The errors property is an array of i18n status messages (JSON objects with properties “code”, “text” and “params”) as described above - standard message codes are given in the appendix to this document.

Successful response message

All the successful responses follow this basic format:

{
  "response":{
    "type":"Response type code",
    "warnings":[/* array of status messages, optional*/],
    // other properties type-specific
  }
}

As with the request, the response type code will likely be constant for any given service. The exact format of rest of a successful response message depends on the type of the service.

The warnings list is a slot to report warning messages that did not cause processing to fail entirely but may need to be fed back to the user (e.g. if the process involves several independent steps and only some of the steps failed, or the input was too long and the service chose to truncate it rather than fail altogether). Again, the individual messages in this array are i18n status messages as described above.

Annotations response

This response is suitable for any service that returns standoff annotations that are anchored to locations in text (e.g. named entity recognition) or time points in an audio/video stream (in general: anything compatible with a 1-dimensional coordinate system that uses a single number).

{
  "response":{
    "type":"annotations",
    "warnings":[...], /* optional */
    "features":{...}, /* optional */
    "annotations":{
      "<annotation type>":[
        {
          "start":number,
          "end":number,
          "features":{ /* arbitrary JSON */ }
        }
      ]
    }
  }
}
features (optional)

metadata about the input as a whole

annotations (required, but may be empty "annotations":{})

as described above - for plain text data start and end would be character offsets into the text (Unicode code points), for audio data they would be the time point within the audio in seconds. The sourceStart and sourceEnd are ignored since there are no separate “source” and “target” data streams in this situation.

Classification response

For document-level (or more generally whole-input-level) classification services, e.g. language identification

{
  "response":{
    "type":"classification",
    "warnings":[...], /* optional */
    "classes":[
      {
        "class":"string",
        "score":number /* optional */
      }
    ]
  }
}

We allow for zero or more classifications, each with an optional score. Services should return multiple classes in whatever order they feel is most useful (e.g. “most probable class” first), this order need not correspond to a monotonic ordering by score - we don’t assume scores are all mutually comparable - and the order will be preserved by any subsequent processing steps.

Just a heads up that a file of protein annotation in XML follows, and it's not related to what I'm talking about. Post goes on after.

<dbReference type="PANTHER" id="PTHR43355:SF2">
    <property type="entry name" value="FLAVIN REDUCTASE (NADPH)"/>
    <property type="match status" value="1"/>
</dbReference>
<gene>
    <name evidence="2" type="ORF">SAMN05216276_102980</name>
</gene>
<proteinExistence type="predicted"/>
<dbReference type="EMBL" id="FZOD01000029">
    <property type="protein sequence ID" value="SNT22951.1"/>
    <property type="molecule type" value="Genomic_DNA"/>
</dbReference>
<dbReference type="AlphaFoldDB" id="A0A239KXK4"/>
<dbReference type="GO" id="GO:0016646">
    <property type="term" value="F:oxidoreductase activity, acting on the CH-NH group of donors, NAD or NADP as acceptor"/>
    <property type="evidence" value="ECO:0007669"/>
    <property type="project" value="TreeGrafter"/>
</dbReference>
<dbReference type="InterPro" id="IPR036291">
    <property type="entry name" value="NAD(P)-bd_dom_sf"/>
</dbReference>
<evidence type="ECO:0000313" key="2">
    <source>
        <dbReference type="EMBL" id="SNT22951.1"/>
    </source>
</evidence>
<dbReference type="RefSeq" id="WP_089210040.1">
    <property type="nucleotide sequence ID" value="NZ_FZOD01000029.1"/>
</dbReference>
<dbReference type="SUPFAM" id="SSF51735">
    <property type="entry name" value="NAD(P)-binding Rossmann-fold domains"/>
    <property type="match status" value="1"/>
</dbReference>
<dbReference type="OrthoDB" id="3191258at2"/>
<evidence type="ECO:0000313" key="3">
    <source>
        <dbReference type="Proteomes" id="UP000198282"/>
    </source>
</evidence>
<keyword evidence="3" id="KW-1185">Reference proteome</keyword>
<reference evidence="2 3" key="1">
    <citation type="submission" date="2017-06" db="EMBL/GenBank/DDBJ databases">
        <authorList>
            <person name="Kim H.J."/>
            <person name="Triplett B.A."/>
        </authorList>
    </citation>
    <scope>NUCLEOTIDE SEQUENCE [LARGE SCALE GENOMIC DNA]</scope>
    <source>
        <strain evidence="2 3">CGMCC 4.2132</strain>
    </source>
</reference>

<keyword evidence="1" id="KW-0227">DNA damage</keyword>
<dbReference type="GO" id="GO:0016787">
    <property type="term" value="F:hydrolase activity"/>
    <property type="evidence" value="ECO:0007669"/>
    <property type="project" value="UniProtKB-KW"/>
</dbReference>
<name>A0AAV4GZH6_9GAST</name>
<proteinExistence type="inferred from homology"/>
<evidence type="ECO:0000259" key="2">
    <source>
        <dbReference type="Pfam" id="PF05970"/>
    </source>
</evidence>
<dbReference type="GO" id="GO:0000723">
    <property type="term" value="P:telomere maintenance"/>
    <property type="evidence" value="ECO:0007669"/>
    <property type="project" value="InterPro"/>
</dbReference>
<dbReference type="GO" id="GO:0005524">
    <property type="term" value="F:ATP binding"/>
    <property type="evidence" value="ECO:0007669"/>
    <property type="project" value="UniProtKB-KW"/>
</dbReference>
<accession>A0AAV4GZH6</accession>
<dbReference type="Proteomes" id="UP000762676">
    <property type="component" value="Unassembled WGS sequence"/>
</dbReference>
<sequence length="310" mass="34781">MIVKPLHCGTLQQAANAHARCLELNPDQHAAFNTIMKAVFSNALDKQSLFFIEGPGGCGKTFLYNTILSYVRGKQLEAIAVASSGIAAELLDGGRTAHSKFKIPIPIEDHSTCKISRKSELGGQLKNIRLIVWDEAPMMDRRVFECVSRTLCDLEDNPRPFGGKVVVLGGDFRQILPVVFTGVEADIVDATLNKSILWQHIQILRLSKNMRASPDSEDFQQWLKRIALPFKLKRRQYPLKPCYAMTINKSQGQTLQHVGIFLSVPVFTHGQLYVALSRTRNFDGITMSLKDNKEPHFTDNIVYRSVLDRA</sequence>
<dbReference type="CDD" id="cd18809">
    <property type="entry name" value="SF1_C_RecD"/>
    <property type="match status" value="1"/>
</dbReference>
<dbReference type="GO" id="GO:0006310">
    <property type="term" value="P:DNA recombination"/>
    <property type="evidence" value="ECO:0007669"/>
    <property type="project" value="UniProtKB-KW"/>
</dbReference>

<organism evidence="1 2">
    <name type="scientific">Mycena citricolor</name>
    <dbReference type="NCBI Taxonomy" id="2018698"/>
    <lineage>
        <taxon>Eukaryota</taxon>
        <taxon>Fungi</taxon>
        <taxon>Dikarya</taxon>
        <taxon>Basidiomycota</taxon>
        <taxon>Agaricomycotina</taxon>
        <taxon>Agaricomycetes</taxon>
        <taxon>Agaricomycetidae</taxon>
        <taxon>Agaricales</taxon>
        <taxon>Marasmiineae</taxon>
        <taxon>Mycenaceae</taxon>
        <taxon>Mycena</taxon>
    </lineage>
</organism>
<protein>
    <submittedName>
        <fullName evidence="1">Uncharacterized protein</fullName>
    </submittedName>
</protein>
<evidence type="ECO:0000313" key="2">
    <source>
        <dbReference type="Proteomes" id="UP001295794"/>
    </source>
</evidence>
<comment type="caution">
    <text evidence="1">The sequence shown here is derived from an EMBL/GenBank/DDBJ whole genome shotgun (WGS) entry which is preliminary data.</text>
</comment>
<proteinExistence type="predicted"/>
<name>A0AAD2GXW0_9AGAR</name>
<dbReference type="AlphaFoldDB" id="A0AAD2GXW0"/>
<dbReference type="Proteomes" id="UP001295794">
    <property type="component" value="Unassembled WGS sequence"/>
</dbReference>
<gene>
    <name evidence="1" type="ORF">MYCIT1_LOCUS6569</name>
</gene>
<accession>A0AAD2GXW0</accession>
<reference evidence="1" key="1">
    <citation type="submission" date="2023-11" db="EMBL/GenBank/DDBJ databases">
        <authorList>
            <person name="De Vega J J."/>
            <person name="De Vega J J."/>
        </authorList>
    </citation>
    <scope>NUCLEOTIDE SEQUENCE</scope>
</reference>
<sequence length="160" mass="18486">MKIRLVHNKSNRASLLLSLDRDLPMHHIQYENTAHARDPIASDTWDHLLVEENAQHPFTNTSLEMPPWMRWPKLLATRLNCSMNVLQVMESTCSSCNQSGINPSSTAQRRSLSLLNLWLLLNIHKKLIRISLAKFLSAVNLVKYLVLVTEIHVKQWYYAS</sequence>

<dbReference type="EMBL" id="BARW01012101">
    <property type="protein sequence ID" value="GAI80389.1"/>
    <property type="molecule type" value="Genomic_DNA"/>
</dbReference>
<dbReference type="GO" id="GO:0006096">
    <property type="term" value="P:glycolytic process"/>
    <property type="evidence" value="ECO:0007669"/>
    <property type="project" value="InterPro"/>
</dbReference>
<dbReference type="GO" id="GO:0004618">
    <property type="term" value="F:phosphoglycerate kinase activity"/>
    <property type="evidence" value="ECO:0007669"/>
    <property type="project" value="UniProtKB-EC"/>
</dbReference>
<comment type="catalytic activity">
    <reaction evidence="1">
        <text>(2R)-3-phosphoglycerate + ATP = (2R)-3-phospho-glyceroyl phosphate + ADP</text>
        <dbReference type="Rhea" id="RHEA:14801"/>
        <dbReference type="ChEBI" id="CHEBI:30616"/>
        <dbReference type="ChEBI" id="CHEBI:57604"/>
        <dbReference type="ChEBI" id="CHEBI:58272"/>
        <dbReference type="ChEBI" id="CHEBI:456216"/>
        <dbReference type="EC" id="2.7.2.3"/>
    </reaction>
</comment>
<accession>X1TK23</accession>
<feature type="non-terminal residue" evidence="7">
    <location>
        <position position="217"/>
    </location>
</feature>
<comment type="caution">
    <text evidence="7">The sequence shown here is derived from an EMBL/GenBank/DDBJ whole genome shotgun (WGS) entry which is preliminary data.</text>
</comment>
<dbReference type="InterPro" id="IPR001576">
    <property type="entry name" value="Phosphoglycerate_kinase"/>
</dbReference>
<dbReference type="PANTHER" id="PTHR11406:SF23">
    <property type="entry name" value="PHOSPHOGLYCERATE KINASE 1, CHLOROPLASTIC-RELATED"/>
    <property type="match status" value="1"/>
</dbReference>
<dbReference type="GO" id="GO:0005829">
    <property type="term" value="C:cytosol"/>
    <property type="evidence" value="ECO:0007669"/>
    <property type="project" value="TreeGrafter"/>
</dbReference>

Classification tools that classify segments of the input rather than the whole input should use the annotations or texts response formats instead of this one.

Texts response

A response consisting of one or more new texts with optional annotations, for example multiple alternative possible translations from an MT service or transcriptions from an ASR service.

{
  "response":{
    "type":"texts",
    "warnings":[...], /* optional */
    "texts":[
      {
        "role":"string", /* optional */
        "content":"string of translated/transcribed text", // either
        "texts":[/* same structure, recursive */],         // or
        "score":number, /* optional */
        "features":{ /* arbitrary JSON, optional */ },
        "annotations":{ /* optional */
          "<annotation type>":[
            {
              "start":number,
              "end":number,
              "sourceStart":number, // optional
              "sourceEnd":number,   // optional
              "features":{ /* arbitrary JSON */ }
            }
          ]
        }
      }
    ]
  }
}

As with the structured text request format above, this texts response structure is recursive, so it is possible for each object in the list to be a branch node containing a set of child texts or a leaf node containing a single string.

Leaf nodes have one required property content, plus zero or more of the following optional properties:

role

the role of this node in the response, “alternative” if it represents one of a list of alternative translations/transcriptions, “segment” if it represents a segment of a longer text, or “paragraph”, “sentence”, “word” etc. for specific types of text segment.

score

if this is one of a list of alternatives, each alternative may have a score representing the quality of the alternative

features

metadata about this node as a whole

annotations

as described above - the start and end are Unicode character offsets within the content and the sourceStart and sourceEnd are the offsets into the source data (the interpretation depends on the nature of the source data).

Branch nodes have one required property texts containing an array of child nodes (which may in turn be branch or leaf nodes), plus zero or more of the following optional properties:

role

the role of this node in the response, “alternative” if it represents one of a list of alternative translations/transcriptions, “segment” if it represents a segment of a longer text, or “paragraph”, “sentence”, “word” etc. for specific types of text segment.